Believe it or not the subway propels the mind. Take a ride and be your own judge.
Crossing legs or “cut ten”, as I often say, seems to be the craze among subway commuters. I guess there are those who cross their legs conscious or unconsciously whereas others will do it for comfort or custom. They will sit erect or slouch with their legs crossed in various ways, particular at the knees or ankles. The most popular is the legs crossed at the knee. While this position seems to be the favorite, it is evident that the leg that crosses over the knee has little restrain on its movements and can be a nuisance to other commuters as they move or stand along the narrow aisles of the train. Expect a swift kick once the speeding train rocks and tunnels its way.
Seeing the vast amount of commuters crossing their legs, as they ride the trains, had me contemplating on several occasions to do the same. Try it; I would hear my inner voice saying. Your legs look more appealing compared to the ones in your view, it prodded. Unfortunately my inner voice hasn’t been much of an influence to eradicate or override the old school teachings. As it were, back in the day, leg crossing was forbidden among the females in my village. Words such as vulgar, rowdy and loose were used to describe the guilty one. The scorn sometimes went beyond your wildest imagination when it came to the house of worship. There would be a cry against irreverent and ungodly behavior especially if the female indulging in such custom was a member of the church. Rest assured that she would be brought before the helpers committee board regarding her conduct and the possibility of being suspended from one round of Holy Communion.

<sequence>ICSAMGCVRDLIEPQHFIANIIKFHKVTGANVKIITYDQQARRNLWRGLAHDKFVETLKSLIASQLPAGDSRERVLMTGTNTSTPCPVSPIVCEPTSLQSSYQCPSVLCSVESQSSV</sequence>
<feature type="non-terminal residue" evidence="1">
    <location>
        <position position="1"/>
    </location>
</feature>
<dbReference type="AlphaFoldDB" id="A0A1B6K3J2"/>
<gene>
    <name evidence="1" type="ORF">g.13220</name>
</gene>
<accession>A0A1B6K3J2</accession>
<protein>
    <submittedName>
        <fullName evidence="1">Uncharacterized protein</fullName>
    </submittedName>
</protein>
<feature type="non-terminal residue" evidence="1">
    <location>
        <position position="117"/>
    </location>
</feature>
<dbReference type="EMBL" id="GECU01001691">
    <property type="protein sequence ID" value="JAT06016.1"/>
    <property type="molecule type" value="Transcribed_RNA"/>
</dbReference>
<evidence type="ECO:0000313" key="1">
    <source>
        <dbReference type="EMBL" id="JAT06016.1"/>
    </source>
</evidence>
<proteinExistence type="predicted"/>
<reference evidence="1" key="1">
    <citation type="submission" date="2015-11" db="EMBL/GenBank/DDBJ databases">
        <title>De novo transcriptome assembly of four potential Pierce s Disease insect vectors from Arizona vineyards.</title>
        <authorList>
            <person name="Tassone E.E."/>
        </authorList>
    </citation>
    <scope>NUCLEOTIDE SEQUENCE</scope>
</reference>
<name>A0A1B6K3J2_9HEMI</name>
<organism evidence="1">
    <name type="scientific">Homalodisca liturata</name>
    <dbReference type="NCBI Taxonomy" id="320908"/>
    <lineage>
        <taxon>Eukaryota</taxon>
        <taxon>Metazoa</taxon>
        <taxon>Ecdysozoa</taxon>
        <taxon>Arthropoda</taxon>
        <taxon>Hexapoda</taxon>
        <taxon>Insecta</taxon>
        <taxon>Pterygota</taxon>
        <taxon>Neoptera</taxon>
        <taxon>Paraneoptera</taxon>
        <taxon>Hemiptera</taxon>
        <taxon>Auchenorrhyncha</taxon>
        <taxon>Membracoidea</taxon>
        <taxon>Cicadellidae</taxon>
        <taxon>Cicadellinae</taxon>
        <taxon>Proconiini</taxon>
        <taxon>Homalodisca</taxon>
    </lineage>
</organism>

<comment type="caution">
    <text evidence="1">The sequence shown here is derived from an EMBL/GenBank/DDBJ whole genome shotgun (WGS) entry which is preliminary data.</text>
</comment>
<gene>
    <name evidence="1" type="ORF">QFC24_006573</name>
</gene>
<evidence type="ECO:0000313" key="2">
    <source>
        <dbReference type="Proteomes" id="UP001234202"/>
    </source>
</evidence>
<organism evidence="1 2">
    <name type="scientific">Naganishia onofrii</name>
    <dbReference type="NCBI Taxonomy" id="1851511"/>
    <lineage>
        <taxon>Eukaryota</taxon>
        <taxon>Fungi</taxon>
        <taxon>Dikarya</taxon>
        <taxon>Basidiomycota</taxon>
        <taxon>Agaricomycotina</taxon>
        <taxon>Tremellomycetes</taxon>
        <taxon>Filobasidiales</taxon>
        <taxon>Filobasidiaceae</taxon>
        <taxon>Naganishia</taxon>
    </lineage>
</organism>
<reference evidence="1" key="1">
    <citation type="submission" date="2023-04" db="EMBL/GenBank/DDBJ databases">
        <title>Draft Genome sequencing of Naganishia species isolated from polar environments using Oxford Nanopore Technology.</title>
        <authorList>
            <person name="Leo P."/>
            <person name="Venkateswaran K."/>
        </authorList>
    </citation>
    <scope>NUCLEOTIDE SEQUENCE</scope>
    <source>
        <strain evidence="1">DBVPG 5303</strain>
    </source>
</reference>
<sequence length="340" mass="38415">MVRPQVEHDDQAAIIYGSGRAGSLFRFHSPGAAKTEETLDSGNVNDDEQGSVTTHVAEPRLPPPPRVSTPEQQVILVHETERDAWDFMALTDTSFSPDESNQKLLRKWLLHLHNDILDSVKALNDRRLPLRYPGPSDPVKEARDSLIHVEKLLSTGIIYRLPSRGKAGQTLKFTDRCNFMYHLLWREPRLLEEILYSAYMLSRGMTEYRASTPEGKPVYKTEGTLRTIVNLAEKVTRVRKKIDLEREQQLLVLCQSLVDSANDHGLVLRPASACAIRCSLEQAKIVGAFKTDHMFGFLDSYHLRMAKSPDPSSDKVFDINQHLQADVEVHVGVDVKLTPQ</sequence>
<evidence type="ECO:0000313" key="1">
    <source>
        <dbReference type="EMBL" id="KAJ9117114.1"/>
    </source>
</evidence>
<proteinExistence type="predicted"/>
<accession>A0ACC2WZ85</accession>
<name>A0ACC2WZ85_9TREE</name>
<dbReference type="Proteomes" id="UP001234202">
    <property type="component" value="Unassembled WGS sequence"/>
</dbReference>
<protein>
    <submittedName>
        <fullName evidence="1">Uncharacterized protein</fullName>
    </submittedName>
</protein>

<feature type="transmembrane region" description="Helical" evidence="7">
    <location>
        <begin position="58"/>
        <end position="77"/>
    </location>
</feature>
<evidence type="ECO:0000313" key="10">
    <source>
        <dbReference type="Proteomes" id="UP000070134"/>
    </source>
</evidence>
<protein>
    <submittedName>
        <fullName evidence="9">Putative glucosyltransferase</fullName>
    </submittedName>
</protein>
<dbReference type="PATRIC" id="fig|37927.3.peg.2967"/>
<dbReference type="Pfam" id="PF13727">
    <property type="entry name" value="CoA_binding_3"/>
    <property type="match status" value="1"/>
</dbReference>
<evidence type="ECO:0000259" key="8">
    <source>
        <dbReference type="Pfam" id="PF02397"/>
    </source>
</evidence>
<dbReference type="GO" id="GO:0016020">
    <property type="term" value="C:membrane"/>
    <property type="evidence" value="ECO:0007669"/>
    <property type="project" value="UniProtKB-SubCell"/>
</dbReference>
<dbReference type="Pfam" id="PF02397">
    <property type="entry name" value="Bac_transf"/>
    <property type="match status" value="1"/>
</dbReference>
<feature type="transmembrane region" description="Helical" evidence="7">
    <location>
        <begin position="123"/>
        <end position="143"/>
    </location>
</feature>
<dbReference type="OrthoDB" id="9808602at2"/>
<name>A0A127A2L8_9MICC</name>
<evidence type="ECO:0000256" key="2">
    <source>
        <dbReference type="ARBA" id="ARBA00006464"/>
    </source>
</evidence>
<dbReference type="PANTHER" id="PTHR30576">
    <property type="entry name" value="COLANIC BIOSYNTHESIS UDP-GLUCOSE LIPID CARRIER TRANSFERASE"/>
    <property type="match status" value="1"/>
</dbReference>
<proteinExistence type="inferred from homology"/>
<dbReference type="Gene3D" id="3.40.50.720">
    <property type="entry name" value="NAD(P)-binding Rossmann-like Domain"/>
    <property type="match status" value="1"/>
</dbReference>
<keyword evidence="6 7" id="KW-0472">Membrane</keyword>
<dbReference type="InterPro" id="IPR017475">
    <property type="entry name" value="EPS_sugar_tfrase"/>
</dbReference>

The elders were very alert. They had an aptitude for the tiniest detail. They also never ceased to amaze me when they used their eyes as minds. They became incongruously suspicious about any female who crossed her legs and then discreetly constricted her muscles to hold her legs tightly together. “Take down that cross! And what are you squeezing?” they would yell. Or, at another time, depending on what their eyes are telling them, they would say, “stop cutting ten and rubbing out the seat. Keep still!” As far as the elders were concerned ladies should not lift their legs higher than the steps they take when they walked. The proper and polite way for a lady to sit was in the upright position with shoulders squared, knees together, feet planted on the ground, hands in laps and chin up.